I was asked at the Empty Homes Conference about the relevant notices that preclude the need to pay basic home loss payment to owners and where this is defined in the legislation.
I said that I would post it on the Network as it is a little convoluted on how you get there, so apologises for it being a bit legalistic.
Sections 106 to 110 of the Planning and Compulsory Purchase Act 2004 introduced ‘Basic’ and ‘Occupiers’ loss payments to be paid to claimants other than residential occupiers and residential owner-occupiers. These have been inserted into the Land Compensation Act 1973 as sections 33A to 33K.
It should be noted that the provisions relating to Home Loss Payments and Basic Home Loss Payments /Occupier Loss Payments are not consistent in that there are different qualifying conditions and minimum/maximum payments.
The new payments apply to displacements in consequence of Compulsory Purchase Orders made or made in draft on or after 31 October 2004. ‘Made’ in this context refers to the date that the CPO is formally put under seal by the acquiring authority and not to any later date of confirmation for example following a subsequent public inquiry.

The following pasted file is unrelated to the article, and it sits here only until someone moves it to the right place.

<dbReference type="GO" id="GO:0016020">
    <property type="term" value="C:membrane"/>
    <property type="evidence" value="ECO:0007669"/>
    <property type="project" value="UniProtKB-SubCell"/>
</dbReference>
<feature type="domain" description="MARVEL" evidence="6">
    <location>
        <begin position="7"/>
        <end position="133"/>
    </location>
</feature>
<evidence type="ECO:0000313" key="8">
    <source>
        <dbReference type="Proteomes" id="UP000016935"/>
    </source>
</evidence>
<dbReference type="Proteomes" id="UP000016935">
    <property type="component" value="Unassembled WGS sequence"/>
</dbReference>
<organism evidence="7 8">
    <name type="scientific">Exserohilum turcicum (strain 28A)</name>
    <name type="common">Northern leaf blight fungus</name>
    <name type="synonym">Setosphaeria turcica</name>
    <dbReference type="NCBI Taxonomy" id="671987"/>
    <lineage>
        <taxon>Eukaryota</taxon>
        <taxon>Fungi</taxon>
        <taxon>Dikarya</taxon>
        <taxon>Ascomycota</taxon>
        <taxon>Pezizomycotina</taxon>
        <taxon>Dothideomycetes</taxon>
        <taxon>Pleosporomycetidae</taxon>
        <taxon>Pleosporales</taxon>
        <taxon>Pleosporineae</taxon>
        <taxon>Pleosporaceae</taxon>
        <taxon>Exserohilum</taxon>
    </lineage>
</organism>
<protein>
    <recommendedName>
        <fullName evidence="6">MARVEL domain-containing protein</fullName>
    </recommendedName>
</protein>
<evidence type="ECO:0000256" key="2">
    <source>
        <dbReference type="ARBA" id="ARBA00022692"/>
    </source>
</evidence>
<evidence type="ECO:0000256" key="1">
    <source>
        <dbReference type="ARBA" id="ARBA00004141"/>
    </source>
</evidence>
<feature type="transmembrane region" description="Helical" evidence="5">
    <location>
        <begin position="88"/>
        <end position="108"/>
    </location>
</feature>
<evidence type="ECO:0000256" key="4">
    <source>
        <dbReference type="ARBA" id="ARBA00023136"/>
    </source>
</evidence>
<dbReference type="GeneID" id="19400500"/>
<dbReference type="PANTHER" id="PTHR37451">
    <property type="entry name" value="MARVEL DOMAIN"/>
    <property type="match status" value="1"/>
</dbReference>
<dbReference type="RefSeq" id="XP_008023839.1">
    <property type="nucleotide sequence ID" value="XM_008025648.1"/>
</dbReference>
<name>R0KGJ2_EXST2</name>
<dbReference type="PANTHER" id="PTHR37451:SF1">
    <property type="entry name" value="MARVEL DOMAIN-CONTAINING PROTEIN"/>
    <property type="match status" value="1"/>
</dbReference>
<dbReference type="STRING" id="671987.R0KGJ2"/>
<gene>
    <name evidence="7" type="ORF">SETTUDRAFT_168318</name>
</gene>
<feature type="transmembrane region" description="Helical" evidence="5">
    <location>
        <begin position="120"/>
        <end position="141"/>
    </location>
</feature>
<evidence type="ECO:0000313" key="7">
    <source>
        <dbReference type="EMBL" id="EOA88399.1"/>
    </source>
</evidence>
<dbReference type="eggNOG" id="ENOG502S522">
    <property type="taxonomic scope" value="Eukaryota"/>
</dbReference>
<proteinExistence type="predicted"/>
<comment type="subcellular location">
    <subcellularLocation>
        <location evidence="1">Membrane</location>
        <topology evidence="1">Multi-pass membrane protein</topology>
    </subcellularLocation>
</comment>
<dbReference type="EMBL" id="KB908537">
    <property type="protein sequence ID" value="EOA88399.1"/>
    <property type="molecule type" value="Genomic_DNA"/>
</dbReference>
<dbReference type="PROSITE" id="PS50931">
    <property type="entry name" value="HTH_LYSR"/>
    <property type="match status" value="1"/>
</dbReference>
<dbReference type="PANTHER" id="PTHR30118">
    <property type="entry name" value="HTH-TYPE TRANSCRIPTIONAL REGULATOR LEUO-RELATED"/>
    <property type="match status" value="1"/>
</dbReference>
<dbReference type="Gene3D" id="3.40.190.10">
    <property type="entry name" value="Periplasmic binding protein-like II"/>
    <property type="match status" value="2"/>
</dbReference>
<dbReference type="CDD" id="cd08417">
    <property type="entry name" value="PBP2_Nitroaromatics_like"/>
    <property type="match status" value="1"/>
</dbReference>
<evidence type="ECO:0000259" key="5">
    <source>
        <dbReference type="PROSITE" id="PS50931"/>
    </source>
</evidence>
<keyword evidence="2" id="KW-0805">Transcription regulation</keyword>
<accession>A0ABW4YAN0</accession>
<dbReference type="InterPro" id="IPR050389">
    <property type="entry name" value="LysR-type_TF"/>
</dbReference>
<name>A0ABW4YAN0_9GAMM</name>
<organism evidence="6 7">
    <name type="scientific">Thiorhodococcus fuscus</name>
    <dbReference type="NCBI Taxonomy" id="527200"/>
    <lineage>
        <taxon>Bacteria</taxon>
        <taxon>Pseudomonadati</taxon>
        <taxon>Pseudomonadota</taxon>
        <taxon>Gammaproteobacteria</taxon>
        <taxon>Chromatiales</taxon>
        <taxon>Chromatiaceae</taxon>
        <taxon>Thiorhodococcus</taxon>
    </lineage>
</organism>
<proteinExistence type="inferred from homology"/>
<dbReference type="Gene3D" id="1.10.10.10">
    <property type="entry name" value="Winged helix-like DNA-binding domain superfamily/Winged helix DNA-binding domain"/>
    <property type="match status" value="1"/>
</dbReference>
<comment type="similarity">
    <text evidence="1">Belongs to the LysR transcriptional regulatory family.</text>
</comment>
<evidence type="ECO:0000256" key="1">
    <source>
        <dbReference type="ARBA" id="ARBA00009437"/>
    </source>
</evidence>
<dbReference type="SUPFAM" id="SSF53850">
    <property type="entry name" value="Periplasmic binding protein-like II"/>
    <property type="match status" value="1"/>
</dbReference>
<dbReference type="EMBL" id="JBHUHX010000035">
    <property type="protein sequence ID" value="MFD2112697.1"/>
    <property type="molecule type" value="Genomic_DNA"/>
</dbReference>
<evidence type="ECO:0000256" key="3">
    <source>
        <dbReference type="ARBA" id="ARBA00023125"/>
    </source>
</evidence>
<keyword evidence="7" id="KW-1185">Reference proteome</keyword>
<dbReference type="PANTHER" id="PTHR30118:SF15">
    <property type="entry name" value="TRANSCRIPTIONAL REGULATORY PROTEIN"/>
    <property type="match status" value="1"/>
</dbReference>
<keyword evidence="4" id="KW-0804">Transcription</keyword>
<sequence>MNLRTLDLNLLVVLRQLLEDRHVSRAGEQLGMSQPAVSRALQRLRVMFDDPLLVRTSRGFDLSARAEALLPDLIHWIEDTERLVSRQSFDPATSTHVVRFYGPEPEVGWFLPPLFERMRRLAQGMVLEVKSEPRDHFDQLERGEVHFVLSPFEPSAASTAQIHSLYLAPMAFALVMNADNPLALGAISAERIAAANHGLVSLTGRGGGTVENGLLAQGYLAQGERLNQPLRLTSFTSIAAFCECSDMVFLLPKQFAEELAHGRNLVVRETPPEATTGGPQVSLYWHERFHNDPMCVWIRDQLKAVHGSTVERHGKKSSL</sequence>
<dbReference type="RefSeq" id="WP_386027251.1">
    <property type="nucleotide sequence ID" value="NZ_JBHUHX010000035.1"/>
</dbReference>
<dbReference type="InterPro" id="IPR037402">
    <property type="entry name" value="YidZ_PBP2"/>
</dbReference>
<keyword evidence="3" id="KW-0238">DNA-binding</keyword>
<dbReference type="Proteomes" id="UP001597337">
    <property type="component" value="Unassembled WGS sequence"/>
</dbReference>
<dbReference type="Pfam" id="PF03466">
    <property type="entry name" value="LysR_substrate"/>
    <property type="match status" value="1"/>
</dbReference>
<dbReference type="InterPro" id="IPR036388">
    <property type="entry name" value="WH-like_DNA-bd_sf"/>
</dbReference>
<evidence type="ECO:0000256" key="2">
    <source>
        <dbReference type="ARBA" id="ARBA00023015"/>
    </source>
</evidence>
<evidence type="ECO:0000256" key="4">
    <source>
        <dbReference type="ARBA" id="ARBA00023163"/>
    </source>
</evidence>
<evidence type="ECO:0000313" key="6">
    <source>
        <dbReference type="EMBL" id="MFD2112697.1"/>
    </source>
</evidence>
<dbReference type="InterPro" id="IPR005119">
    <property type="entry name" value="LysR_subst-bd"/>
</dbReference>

Entitlement to payment
The Basic Loss Payment (BLP) is payable to a person
(a) who has a qualifying interest in land;
(b) whose interest is acquired compulsorily;
(c) to the extent that he is not entitled to a home loss payment in respect of any part of the interest.
An interest in land is a qualifying interest if it is a freehold interest or an interest as tenant and the interest subsists for a period of not less than one year ending with whichever is the earliest of: